Shareholders in Russia's biggest oil company, state-owned Rosneft, will consider a new charter extending the appointment term and authority of the company's president — a job currently held by heavyweight political insider Igor Sechin, according to documents published on Rosneft's website.
The revised charter, due to be considered at Rosneft's annual shareholders meeting on June 27, would bump up the term of office as president to five years from three and delegate expanded authority over dealmaking and project approval. Under the amended charter, the value of projects on which company's president can sign off would jump to $500 million from $50 million. The management board would have authority over agreements worth from $500 million to $1.5 billion — raising the upper limit from $500 million — and deals worth more than $1.5 billion would have to receive the blessing of the board of directors.
Rosneft's president would also be delegated authority over organizational and financial issues such as the hiring and firing of management, remuneration of board members and the distribution of profits earned by Rosneft subsidiaries.
Rosneft's main shareholder is the state, but a 19.75 percent stake is held by British oil major BP, whose chief, Robert Dudley, is a member of Rosneft's board. At a board meeting in April, Dudley said the changes to the charter were in line with the scale of the company, Vedomosti reported. Rosneft has ballooned since it was formed out of the ashes of oil company Yukos a decade ago, and its purchase of Russian-British joint venture TNK-BP last year catapulted it into the ranks of the world's biggest oil companies.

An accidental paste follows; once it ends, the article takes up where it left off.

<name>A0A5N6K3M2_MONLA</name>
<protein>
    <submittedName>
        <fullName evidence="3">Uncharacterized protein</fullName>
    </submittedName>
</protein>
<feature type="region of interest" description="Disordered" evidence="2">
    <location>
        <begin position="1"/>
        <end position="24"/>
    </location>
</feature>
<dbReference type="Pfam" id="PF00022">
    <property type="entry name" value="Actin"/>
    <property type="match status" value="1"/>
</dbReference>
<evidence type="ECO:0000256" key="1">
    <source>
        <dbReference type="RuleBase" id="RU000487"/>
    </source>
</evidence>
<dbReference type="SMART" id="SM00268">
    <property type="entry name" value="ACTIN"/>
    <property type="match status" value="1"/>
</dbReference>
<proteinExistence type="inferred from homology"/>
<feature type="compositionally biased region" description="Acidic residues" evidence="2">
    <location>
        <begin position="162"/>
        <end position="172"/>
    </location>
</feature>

Sechin, a long-time member of Putin's inner circle and former Deputy Prime Minister overseeing the Russia's energy sector, has been President of Rosneft since leaving the government in 2012. A member of Rosneft's board of directors from 2004 to 2011, he was on hand as Rosneft snuffled up many of Yukos' prize assets in the aftermath of the Yukos' bankruptcy.